Culture Shock in Spain

My first trip to Europe was in 2000 when Theo and I enjoyed a belated honeymoon in Italy. Between then and the start of this trip, I had been to Europe to more times (Paris, Barcelona). We've been here for over three months now, and getting to know each place, from Istanbul to Edinburgh and Stockholm to Konstanz has been pretty easy.

It wasn't until a few days into our stay here outside of Seville that I realized I was experiencing culture shock.

First, I’m not used to the timing of things around Spain. The siesta is real and I feel annoyed about it. My sleeping and eating rhythms are not really in synch with those of the Andalusians. We often find ourselves ready to do something - visit a museum or go shopping or run an errand or eat a snack when things are closed or just barely open. Life in Seville seems to really start at 8 p.m., and well, I'm ready to be home, fed, and cuddled with my kids and a book or a movie.

Also, I'm having a weird twist on culture shock in this little village - we have to drive everywhere for everything. If we want to do anything or eat anything, we have to drive to get there, and the drives aren’t short. That is very much like our Maryland life (except for the driving distances, which are much shorter there), and I am surprised by how foreign it feels to me now that we’ve spent more than three months being able to walk out our door to find food and entertainment. I’m glad for it, too, though, because it reminds me of an intention I set for this trip. That intention was to get closer to real, normal life in many places than the average tourist experiences. We didn’t want this whole trip to be styled like a vacation - hotels, tourist hotspots, high-season, etc. We didn’t want that kind of glossy, arms-length experience for a year.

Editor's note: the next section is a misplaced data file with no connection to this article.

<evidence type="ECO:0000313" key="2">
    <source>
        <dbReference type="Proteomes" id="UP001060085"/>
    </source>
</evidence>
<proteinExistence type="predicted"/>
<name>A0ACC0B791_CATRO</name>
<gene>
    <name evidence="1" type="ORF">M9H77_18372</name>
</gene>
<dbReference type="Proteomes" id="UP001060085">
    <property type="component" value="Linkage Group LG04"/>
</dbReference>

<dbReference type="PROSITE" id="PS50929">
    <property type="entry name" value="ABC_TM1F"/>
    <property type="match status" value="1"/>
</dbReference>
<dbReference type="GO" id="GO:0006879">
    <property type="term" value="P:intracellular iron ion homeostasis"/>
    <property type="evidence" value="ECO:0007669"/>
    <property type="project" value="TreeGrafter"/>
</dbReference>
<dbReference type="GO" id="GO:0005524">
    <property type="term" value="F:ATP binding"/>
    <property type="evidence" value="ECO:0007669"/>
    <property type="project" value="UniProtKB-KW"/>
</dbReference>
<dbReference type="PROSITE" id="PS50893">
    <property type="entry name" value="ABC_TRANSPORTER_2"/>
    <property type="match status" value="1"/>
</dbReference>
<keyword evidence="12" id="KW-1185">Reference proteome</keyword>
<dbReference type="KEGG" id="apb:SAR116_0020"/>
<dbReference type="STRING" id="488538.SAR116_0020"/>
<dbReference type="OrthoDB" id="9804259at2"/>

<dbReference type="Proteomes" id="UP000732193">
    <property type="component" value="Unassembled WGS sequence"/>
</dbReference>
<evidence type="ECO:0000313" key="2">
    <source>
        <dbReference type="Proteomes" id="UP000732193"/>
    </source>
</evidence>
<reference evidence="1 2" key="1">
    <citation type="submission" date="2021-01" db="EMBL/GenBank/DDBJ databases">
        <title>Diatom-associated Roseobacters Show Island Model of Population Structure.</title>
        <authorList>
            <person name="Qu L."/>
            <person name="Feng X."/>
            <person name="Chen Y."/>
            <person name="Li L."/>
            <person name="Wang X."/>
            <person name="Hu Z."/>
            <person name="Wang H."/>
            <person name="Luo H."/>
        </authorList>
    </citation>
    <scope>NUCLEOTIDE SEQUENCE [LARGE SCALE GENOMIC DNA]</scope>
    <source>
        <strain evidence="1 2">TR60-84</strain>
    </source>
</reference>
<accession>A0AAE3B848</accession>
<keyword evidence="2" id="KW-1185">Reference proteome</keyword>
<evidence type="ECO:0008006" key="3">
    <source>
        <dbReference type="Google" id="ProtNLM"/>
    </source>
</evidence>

Finally, the attitude toward service and hospitality is noticeably different here. Restaurant waitstaff seem to be more indifferent to our presence, less peppy than in the U.S. and possibly more annoyed at the language barrier than in any other place we've been so far. Theo knows a little Spanish and uses it often; we definitely try to make communication as clear and easy for others as possible and never expect English to be spoken. Our stay in Konstanz acclimated me to living in a place where the overall English-fluency level is lower than in the big European cities, so what I think I'm picking up on is something a little bit different but I'm not quite sure how to describe it. The reactions and reception to us in the village is different, too, in that we are obviously not from around here - we're not even Spanish - and it's not summer so people are just wary. Why would two Americans with kids come to this village in October anyway?

All of these bits of culture shock sound like downers, but they're really not bringing me down. (The four days of rain, however...) On the contrary, noticing them made me smile. They are gifts: the rewards of this adventure. Sure, I'm traveling to get to know the world, but I'm also traveling to get to know myself, my family, and my American home a lot better. This case of culture shock made me curious, and that's a good feeling.

General Information

Where we were.

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